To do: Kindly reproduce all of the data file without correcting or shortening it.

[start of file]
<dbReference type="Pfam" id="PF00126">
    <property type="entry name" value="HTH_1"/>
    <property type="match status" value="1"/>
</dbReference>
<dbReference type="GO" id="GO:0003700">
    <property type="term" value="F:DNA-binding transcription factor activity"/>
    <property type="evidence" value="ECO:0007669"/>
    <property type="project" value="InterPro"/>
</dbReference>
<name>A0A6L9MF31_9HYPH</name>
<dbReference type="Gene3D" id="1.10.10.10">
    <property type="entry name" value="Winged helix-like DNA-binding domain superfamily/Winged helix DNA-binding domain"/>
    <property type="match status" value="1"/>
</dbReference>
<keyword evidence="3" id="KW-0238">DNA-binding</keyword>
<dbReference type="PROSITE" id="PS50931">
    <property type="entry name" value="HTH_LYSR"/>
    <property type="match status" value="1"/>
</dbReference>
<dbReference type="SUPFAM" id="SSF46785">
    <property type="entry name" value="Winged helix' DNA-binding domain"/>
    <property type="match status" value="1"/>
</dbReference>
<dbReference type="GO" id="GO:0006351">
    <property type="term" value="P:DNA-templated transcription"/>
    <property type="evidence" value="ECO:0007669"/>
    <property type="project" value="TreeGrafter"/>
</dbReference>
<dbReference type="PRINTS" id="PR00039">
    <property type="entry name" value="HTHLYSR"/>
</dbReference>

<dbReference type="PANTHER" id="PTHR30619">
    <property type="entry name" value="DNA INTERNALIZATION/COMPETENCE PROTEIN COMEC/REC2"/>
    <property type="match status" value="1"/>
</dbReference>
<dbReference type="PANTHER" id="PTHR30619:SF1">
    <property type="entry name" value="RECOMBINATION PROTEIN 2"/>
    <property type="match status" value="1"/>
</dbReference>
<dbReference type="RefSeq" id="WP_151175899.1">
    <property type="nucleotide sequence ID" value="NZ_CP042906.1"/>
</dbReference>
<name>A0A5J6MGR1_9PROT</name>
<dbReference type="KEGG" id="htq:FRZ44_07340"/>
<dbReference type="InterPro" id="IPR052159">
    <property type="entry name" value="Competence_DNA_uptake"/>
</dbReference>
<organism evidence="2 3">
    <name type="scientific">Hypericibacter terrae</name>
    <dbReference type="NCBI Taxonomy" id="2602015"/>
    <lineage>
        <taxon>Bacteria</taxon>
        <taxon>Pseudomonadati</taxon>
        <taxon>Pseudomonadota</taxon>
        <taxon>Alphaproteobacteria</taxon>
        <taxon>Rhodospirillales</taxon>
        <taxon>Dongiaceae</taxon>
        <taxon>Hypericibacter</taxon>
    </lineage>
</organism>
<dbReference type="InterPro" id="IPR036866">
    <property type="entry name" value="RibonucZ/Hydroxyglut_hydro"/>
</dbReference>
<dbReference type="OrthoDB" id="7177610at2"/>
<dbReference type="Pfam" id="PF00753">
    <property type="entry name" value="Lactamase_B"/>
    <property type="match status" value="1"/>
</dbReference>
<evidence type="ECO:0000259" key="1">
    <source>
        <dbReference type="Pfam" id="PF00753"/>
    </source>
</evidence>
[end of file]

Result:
<dbReference type="Pfam" id="PF00126">
    <property type="entry name" value="HTH_1"/>
    <property type="match status" value="1"/>
</dbReference>
<dbReference type="GO" id="GO:0003700">
    <property type="term" value="F:DNA-binding transcription factor activity"/>
    <property type="evidence" value="ECO:0007669"/>
    <property type="project" value="InterPro"/>
</dbReference>
<name>A0A6L9MF31_9HYPH</name>
<dbReference type="Gene3D" id="1.10.10.10">
    <property type="entry name" value="Winged helix-like DNA-binding domain superfamily/Winged helix DNA-binding domain"/>
    <property type="match status" value="1"/>
</dbReference>
<keyword evidence="3" id="KW-0238">DNA-binding</keyword>
<dbReference type="PROSITE" id="PS50931">
    <property type="entry name" value="HTH_LYSR"/>
    <property type="match status" value="1"/>
</dbReference>
<dbReference type="SUPFAM" id="SSF46785">
    <property type="entry name" value="Winged helix' DNA-binding domain"/>
    <property type="match status" value="1"/>
</dbReference>
<dbReference type="GO" id="GO:0006351">
    <property type="term" value="P:DNA-templated transcription"/>
    <property type="evidence" value="ECO:0007669"/>
    <property type="project" value="TreeGrafter"/>
</dbReference>
<dbReference type="PRINTS" id="PR00039">
    <property type="entry name" value="HTHLYSR"/>
</dbReference>

<dbReference type="PANTHER" id="PTHR30619">
    <property type="entry name" value="DNA INTERNALIZATION/COMPETENCE PROTEIN COMEC/REC2"/>
    <property type="match status" value="1"/>
</dbReference>
<dbReference type="PANTHER" id="PTHR30619:SF1">
    <property type="entry name" value="RECOMBINATION PROTEIN 2"/>
    <property type="match status" value="1"/>
</dbReference>
<dbReference type="RefSeq" id="WP_151175899.1">
    <property type="nucleotide sequence ID" value="NZ_CP042906.1"/>
</dbReference>
<name>A0A5J6MGR1_9PROT</name>
<dbReference type="KEGG" id="htq:FRZ44_07340"/>
<dbReference type="InterPro" id="IPR052159">
    <property type="entry name" value="Competence_DNA_uptake"/>
</dbReference>
<organism evidence="2 3">
    <name type="scientific">Hypericibacter terrae</name>
    <dbReference type="NCBI Taxonomy" id="2602015"/>
    <lineage>
        <taxon>Bacteria</taxon>
        <taxon>Pseudomonadati</taxon>
        <taxon>Pseudomonadota</taxon>
        <taxon>Alphaproteobacteria</taxon>
        <taxon>Rhodospirillales</taxon>
        <taxon>Dongiaceae</taxon>
        <taxon>Hypericibacter</taxon>
    </lineage>
</organism>
<dbReference type="InterPro" id="IPR036866">
    <property type="entry name" value="RibonucZ/Hydroxyglut_hydro"/>
</dbReference>
<dbReference type="OrthoDB" id="7177610at2"/>
<dbReference type="Pfam" id="PF00753">
    <property type="entry name" value="Lactamase_B"/>
    <property type="match status" value="1"/>
</dbReference>
<evidence type="ECO:0000259" key="1">
    <source>
        <dbReference type="Pfam" id="PF00753"/>
    </source>
</evidence>